Robotics has found another application - massage therapy. Called EMMA for Expert Manipulative Massage Automation, this robot offers precision massage therapy for back and knee injuries. The robot utilizes smart sensors to determine the degree of stiffness in a particular muscle and then applies the exact amount of pressure needed in helping the patient experience relief.
Described as the first therapeutic robot available, EMMA tries to emulate the touch of a real person through soft silicon tips that are heated and shaped to mimic a human thumb and palm. And because the robot doesn't fatigue, the massage is provided with a consistent amount of strength and accuracy.
Instead of replacing treatments performed by humans, the robot's inventors feel it can be used in tandem with a masseuse to help generate quicker relief of multiple pain points. Presently, this third-generation robot (the first two were never released to the public) is in use at a health clinic that rents the robot for about $2,200 per month. The clinic feels they'll see a return on this investment by attracting new patients interested in experiencing a robotic massage.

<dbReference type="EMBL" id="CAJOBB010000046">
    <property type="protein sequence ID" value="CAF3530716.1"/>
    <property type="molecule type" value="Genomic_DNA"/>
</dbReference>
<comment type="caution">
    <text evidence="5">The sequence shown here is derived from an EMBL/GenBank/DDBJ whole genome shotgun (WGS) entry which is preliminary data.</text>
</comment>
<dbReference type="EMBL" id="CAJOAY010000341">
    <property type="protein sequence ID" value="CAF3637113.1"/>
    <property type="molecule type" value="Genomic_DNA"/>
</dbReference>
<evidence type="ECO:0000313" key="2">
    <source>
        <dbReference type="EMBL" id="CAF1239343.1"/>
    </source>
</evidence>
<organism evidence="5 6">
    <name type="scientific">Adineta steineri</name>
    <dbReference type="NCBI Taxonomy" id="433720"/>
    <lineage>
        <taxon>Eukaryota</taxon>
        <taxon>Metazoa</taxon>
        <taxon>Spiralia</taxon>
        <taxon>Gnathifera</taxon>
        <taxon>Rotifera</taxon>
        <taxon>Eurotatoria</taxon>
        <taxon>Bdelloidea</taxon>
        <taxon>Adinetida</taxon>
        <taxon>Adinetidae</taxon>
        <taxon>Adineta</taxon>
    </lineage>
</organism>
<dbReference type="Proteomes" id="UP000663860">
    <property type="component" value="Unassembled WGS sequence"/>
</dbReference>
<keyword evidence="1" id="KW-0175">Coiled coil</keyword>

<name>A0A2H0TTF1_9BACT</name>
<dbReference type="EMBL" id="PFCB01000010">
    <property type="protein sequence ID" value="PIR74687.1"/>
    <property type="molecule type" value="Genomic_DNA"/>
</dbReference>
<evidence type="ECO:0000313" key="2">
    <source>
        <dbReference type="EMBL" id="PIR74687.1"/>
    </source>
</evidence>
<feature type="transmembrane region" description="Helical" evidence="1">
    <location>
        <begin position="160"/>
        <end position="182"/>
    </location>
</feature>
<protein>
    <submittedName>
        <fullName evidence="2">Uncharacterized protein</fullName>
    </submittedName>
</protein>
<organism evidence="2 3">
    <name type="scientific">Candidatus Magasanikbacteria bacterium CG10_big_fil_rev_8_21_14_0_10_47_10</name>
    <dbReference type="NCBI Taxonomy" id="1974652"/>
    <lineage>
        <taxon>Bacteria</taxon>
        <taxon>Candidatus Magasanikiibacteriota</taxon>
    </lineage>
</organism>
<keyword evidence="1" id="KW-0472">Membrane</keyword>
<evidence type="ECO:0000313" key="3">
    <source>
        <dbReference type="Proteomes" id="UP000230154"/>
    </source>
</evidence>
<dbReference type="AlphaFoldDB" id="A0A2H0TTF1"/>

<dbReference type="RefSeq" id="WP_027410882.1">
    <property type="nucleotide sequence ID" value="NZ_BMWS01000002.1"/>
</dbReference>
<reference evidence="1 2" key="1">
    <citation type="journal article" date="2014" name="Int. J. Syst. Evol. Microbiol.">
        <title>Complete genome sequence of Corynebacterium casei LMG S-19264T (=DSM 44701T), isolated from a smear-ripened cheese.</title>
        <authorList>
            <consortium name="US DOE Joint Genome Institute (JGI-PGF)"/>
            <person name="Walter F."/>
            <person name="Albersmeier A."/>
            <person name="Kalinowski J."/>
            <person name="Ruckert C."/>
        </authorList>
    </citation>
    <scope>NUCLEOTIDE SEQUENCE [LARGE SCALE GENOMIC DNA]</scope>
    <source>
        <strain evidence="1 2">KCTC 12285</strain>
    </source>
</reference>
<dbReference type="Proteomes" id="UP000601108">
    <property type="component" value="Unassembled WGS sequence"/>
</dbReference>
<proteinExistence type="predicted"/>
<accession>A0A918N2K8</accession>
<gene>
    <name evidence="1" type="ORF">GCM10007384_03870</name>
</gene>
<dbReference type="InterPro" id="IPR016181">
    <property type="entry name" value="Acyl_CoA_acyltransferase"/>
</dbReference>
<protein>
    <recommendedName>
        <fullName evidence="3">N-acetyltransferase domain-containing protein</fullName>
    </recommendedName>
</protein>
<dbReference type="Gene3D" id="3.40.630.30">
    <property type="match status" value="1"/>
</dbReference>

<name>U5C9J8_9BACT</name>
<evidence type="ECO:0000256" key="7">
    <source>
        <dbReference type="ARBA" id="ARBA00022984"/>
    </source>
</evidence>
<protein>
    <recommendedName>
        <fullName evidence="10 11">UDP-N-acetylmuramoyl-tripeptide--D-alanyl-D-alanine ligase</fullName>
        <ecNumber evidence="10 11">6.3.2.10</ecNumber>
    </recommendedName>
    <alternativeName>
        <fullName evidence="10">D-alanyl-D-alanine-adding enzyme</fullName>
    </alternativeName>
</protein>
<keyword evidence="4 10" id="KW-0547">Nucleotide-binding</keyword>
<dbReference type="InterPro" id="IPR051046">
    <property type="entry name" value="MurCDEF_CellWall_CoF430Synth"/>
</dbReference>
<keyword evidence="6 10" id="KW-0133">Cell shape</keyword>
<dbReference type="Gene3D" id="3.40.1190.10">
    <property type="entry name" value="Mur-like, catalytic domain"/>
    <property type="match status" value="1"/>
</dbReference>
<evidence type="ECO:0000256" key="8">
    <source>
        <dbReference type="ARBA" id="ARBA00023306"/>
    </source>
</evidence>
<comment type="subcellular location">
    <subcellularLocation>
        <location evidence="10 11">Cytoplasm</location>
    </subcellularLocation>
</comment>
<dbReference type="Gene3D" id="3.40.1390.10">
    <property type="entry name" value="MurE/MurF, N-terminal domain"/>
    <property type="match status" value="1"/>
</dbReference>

The development and application of robots for medical treatment is clearly not new. Mirroring the process of rolling out EMMA is the well-known da Vinci surgical robot. It was also developed to help ensure greater accuracy and to combat surgeon fatigue. Its initial cost was also justified by many hospitals leveraging the technology to attract new patients.